Purchase And Sale Option To Purchase

Law Talk

Sam K. Abdulaziz
Attorney at Law

Although this case dealt with an option to purchase, it is really a straight contract issue in that the terms of the option were in dispute. The decision was a unanimous decision by the Supreme Court, which overturned the judgment of the Court of Appeal.

The Defendant and his wife owned a condominium in San Diego. The Plaintiff expressed an interest in leasing the property with an option to buy. The Defendant signed the following proposal:

"We propose to rent our condominium... at a monthly rate of $1,400.00 starting August 7, 2003 for one year ending August 6, 2004; with a security deposit of $1,200.00 and the following option to buy:

Through the end of the year 2003, the selling price is $290,000. The selling price increases by 3% through the end of the year 2004 and cancels with expiration of your occupancy. Should this option to buy be exercised, $1,200.00 shall be refunded to you.

Please indicate your acceptance by signing below and returning to me at the above referenced fax."

The Plaintiff signed the proposal, with a handwritten amendment providing an option to renew until August 2005. It also contained a paragraph "option to buy is attached."

In July 2004, the Plaintiff sent the Defendant a letter enclosing a notice that he was exercising the option at the agreed price of $298,700.00. The Defendant then sent the Plaintiff a Purchase Agreement referring to the option agreement and included an "as is" clause, a requirement of a 10% deposit and some other information. After some additional matters, the Defendant stated, "if you want to buy the condominium, you buy it on my bid." Plaintiff filed suit seeking specific performance (specific performance is requiring someone to do something that is set out).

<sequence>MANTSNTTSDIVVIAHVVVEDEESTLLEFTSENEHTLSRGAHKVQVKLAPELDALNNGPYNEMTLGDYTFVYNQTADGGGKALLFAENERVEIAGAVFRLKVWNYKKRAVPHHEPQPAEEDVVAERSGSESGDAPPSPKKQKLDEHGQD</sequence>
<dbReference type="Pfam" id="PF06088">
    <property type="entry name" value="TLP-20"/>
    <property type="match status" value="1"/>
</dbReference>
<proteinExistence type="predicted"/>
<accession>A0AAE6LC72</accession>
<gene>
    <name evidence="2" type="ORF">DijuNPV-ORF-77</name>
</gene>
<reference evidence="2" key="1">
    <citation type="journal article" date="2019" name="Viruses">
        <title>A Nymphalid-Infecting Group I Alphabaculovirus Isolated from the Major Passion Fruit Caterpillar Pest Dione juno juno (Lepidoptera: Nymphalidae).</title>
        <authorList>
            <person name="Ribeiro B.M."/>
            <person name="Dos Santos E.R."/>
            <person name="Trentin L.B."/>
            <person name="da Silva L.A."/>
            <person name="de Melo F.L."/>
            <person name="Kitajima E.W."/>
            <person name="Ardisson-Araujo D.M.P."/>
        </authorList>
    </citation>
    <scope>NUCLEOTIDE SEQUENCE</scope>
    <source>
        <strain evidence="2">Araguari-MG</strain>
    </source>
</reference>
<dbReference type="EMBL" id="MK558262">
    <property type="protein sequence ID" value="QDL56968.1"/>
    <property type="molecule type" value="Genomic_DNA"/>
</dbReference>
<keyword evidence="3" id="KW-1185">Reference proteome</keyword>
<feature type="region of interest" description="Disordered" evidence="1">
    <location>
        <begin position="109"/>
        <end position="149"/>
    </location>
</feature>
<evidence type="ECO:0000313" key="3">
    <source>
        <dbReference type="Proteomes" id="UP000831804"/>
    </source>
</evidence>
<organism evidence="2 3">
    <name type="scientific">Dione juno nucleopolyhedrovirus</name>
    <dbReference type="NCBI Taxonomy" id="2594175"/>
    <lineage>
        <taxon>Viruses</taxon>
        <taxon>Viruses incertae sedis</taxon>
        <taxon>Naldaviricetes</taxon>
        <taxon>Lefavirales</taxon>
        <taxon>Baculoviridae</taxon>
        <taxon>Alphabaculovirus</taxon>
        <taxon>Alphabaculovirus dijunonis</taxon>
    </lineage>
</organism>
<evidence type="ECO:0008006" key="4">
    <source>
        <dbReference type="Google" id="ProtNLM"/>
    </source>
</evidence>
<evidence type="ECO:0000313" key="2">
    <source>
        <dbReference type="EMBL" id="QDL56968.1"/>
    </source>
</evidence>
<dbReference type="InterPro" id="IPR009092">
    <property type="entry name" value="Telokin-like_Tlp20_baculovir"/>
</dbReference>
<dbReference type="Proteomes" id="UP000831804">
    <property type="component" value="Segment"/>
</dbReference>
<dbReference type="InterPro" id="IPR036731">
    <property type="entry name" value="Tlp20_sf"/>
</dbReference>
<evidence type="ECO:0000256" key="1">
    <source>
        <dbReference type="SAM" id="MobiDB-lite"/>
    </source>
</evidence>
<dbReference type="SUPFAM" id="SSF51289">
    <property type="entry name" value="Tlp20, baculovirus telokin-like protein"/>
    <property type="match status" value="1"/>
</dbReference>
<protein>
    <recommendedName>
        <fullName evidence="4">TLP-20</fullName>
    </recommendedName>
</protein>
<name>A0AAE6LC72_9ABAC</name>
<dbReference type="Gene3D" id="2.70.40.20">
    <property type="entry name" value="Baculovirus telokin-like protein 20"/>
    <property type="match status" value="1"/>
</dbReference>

The trial court made a decision that the right to purchase the property and the terms of the contract were sufficiently clear to carry out the objective.

The Court of Appeal reversed it in a split decision.

The Supreme Court then held that the equitable remedy of specific performance couldn't be granted if the terms of the contract are not certain enough for the court to know what to enforce. "However, the law does not favor but leans against the destruction of contracts because of uncertainty; and it will, if feasible, so construct the agreements as to carry into effect the reasonable intention of the parties if it can be ascertained."

The Supreme Court went on to state that the law does not require that all terms and conditions of the proposed agreement be set forth in the contract. The usual and reasonable conditions of such contracts are in the contemplation of the parties, a part of the agreement. The Court found that there was no substantial dispute or uncertainty over the manner of payment. Disputes were in fact minor. That was the 10% deposit. Another area of dispute was the length of the escrow period, in that it was unspecified. However, there is a case called "King" which states that the escrow period is not a necessary term in the contract of sale... by implication... the court stated that this could be done by implication.